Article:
Sermons by the Monday Club
And they that conducted Paul brought him to Athens: and receiving a commandment to Silas and Timotheus for to come to him with all speed…
1. No moment in the annals of the Church has larger significance than that in which the gospel of the living Christ comes to its first contact with the worn faiths of paganism, — its philosophy and its science.
2. The very inequalities in social position of this meeting between the Jewish tent maker — "whose bodily presence is weak, and whose speech is of no account" — and the classic and proud city of the ancient world, and the contrasted weapons of the debate — in the warm personal faith of the one, and the lifeless but cultivated ignorance of the other — all conspire to make this apostolic visit of historic significance, and this address a model in the missionary records of the Church.
I. THE PULPIT.
1. The apostle was in that "Holy Land of the Ideal," to which the ancient world of art and letters made pilgrimage. Here was the shrine at which "the fair humanities" of the pagan faith were worshipped — here the gymnasium, in which the human form came to its most perfect development in grace and beauty. Here, also, the human mind, the laws of thought, and that language which became the chosen medium of God's truth, attained an almost ideal acuteness and expansion, while in the age of Pericles art, poetry, and philosophy reached such consummate excellence as to become classic models of form and style to all the generations. It was in the market place at Athens that Socrates, "the wisest of men," asked his immortal questions; and yonder in the olive groves by the brook Plato founded the academy; to the east, under the shadow of the mountain, was the lyceum of Aristotle, while near at hand, in the agora, were the garden of Epicurus and the painted porch of the Stoics. Here was the home of the drama, and the scholar speaks with pride the names of AEschylus and Sophocles. Here spoke the orators of Greece, not only to the civil issues of that time, but also to the listening ears of the future, and here wrote historians like Thucydides and Xenophon; while in her temples was deified the national spirit in the marble images of her heroes and soldiers, in the trophies of her victories, and the memory of her defeats, until we may say with truth that no city of like limits ever gathered to itself so much of history, so many objects of interest, and such prestige as Athens.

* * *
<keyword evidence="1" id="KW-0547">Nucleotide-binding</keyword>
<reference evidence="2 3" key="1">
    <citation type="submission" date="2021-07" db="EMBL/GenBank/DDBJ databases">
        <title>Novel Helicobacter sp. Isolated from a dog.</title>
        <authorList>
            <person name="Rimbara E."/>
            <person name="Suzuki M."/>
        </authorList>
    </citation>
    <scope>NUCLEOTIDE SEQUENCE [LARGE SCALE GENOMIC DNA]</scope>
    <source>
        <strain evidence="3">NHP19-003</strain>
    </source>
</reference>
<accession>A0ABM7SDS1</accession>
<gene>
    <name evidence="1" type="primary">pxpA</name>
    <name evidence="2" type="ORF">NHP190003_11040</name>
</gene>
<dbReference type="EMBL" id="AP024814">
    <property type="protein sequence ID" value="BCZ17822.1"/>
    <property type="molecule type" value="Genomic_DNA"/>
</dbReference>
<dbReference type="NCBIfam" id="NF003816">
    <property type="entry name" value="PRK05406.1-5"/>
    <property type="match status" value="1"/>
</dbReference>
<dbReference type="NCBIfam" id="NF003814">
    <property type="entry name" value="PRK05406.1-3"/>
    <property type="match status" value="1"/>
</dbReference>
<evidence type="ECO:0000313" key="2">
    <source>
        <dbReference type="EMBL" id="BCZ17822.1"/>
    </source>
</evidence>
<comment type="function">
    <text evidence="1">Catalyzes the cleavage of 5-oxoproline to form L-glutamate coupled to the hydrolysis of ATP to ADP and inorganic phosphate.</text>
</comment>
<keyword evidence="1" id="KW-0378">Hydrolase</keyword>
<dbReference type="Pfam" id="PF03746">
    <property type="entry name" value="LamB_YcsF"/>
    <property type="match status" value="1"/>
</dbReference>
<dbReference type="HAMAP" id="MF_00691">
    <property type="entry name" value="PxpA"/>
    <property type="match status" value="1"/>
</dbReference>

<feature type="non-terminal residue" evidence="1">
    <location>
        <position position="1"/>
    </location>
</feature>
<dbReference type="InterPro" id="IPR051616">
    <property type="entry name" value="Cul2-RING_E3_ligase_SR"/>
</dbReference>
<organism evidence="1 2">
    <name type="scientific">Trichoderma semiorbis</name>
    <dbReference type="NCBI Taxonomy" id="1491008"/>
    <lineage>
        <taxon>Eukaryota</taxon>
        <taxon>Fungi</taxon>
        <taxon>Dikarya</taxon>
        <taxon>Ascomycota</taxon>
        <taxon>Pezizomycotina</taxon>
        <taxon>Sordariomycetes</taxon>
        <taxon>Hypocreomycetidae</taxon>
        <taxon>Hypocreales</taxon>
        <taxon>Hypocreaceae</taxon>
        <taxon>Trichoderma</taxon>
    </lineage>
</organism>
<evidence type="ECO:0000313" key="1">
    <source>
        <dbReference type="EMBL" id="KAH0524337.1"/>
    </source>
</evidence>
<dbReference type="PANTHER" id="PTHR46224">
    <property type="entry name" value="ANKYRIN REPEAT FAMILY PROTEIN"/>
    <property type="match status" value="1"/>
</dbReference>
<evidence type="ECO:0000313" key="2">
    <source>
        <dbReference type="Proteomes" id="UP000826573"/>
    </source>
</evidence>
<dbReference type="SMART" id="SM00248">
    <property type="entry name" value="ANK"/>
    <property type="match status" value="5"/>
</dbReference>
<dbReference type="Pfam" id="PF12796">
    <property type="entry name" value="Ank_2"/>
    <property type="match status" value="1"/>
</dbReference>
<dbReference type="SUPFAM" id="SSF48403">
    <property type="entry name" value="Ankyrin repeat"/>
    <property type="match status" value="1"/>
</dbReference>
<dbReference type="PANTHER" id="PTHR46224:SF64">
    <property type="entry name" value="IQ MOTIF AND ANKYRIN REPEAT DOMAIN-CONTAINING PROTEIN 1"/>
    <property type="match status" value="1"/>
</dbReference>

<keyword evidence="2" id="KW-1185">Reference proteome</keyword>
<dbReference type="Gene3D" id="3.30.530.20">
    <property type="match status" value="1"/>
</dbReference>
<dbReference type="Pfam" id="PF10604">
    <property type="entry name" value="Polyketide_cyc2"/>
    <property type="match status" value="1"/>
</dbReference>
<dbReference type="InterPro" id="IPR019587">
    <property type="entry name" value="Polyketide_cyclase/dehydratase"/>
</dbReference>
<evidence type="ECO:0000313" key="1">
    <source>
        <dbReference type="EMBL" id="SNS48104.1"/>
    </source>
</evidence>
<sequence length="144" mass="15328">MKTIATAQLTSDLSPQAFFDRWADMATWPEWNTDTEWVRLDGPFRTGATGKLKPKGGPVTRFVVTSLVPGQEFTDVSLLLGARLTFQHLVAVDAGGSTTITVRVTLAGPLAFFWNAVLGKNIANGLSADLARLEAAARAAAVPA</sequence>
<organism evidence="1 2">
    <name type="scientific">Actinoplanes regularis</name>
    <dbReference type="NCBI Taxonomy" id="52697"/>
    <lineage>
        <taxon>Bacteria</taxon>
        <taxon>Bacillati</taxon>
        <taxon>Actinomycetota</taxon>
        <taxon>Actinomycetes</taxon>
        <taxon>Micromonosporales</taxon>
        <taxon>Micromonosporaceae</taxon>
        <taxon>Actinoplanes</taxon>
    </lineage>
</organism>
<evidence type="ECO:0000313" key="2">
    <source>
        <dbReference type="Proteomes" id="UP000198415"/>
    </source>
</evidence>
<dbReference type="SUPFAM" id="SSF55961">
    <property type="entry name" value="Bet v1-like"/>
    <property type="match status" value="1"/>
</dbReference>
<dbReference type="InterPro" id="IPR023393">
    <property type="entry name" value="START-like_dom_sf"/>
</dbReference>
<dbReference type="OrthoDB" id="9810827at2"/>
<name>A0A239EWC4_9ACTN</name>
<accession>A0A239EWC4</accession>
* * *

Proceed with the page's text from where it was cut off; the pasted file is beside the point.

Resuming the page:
2. In the midst of such surroundings Paul was waiting for the coming of Silas and Timothy from Berea. As his eyes rested upon the images of gods and goddesses which filled the temples and lined the avenues of the city — where, the historian says, it was easier to find a god than a man — "his spirit was stirred within him as he beheld the city full of idols." The apostle was not destitute of that fine sense of the beautiful which belongs to all great souls, nor did the mind of the Jewish scholar fail in quick response to real culture; but the beautiful in art or letters was subordinate to the truth in Jesus, which filled his soul.
3. He was not of choice nor as a student in this university city, but in the providence of God he was a delayed messenger of the Cross; and, true to the great mission which possessed him, he engages the loiterers of the market place in religious debate. For such street colloquies the Athenians had particular liking. It was through such that their great philosophers had come into prominence; and, having abundant leisure on their hands, the citizens generally found both occupation and excitement in taking part in them.
4. We can easily picture the amused curiosity, and the half-serious, half-sneering questions of the crowd which gathered around him: "What would this babbler say?" "He seemeth to be a setter forth of strange gods." As the circle grew larger, and hearing more difficult, curiosity in the new religion became more earnest, until, in the spirit of mischief or half-mirth, "they laid hold upon him," and led him up the stone steps to the top of the Areopagus, the ancient judgment seat of Athens, where in the crescent of stone seats had sat the judges, who, three hundred years before, had condemned Socrates to die. Beyond the tribunal, in the cleft of the rock, was the menacing sanctuary of the Furies, while above was the great temple of Mars, the god of blood. Here, then, was the pulpit of the apostle — such a pulpit as no man, unless sent of God, and filled with the courage of the truth, would have dared to occupy!
II. THE AUDIENCE. Their temper and character have exhibition in the half-earnest, half-contemptuous, inquisitive spirit with which they placed the apostle on "the stone of impudence" — where the accused were wont to plead their cause before the council — and with mocking judicial tones bade him speak.